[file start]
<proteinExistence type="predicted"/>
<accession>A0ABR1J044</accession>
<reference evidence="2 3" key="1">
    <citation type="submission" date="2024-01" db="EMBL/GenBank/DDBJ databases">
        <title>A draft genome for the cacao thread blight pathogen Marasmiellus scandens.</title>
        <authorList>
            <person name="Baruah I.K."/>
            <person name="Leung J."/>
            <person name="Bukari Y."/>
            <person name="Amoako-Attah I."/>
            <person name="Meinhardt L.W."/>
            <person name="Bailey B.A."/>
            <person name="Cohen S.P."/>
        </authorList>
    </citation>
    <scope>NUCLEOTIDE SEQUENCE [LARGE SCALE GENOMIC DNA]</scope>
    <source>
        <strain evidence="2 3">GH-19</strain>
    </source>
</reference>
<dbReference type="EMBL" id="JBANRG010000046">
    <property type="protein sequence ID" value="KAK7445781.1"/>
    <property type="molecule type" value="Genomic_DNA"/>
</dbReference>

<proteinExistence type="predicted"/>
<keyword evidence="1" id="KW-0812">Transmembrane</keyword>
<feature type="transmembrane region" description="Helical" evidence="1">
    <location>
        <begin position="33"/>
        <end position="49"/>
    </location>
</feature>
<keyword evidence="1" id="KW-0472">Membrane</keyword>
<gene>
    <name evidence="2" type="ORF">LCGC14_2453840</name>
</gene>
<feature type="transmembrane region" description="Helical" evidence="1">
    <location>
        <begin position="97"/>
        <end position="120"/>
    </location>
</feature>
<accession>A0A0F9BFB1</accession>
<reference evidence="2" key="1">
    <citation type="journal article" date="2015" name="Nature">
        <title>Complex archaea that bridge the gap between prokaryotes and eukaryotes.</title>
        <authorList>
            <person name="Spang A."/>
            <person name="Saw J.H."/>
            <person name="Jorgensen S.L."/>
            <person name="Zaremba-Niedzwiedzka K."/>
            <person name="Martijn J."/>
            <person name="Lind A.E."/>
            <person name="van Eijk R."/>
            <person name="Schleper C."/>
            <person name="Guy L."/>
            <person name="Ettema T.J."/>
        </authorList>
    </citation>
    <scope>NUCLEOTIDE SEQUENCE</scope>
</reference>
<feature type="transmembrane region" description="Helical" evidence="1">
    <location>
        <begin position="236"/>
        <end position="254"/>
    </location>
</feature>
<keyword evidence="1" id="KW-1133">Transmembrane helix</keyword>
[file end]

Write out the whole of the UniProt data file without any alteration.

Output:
<proteinExistence type="predicted"/>
<accession>A0ABR1J044</accession>
<reference evidence="2 3" key="1">
    <citation type="submission" date="2024-01" db="EMBL/GenBank/DDBJ databases">
        <title>A draft genome for the cacao thread blight pathogen Marasmiellus scandens.</title>
        <authorList>
            <person name="Baruah I.K."/>
            <person name="Leung J."/>
            <person name="Bukari Y."/>
            <person name="Amoako-Attah I."/>
            <person name="Meinhardt L.W."/>
            <person name="Bailey B.A."/>
            <person name="Cohen S.P."/>
        </authorList>
    </citation>
    <scope>NUCLEOTIDE SEQUENCE [LARGE SCALE GENOMIC DNA]</scope>
    <source>
        <strain evidence="2 3">GH-19</strain>
    </source>
</reference>
<dbReference type="EMBL" id="JBANRG010000046">
    <property type="protein sequence ID" value="KAK7445781.1"/>
    <property type="molecule type" value="Genomic_DNA"/>
</dbReference>

<proteinExistence type="predicted"/>
<keyword evidence="1" id="KW-0812">Transmembrane</keyword>
<feature type="transmembrane region" description="Helical" evidence="1">
    <location>
        <begin position="33"/>
        <end position="49"/>
    </location>
</feature>
<keyword evidence="1" id="KW-0472">Membrane</keyword>
<gene>
    <name evidence="2" type="ORF">LCGC14_2453840</name>
</gene>
<feature type="transmembrane region" description="Helical" evidence="1">
    <location>
        <begin position="97"/>
        <end position="120"/>
    </location>
</feature>
<accession>A0A0F9BFB1</accession>
<reference evidence="2" key="1">
    <citation type="journal article" date="2015" name="Nature">
        <title>Complex archaea that bridge the gap between prokaryotes and eukaryotes.</title>
        <authorList>
            <person name="Spang A."/>
            <person name="Saw J.H."/>
            <person name="Jorgensen S.L."/>
            <person name="Zaremba-Niedzwiedzka K."/>
            <person name="Martijn J."/>
            <person name="Lind A.E."/>
            <person name="van Eijk R."/>
            <person name="Schleper C."/>
            <person name="Guy L."/>
            <person name="Ettema T.J."/>
        </authorList>
    </citation>
    <scope>NUCLEOTIDE SEQUENCE</scope>
</reference>
<feature type="transmembrane region" description="Helical" evidence="1">
    <location>
        <begin position="236"/>
        <end position="254"/>
    </location>
</feature>
<keyword evidence="1" id="KW-1133">Transmembrane helix</keyword>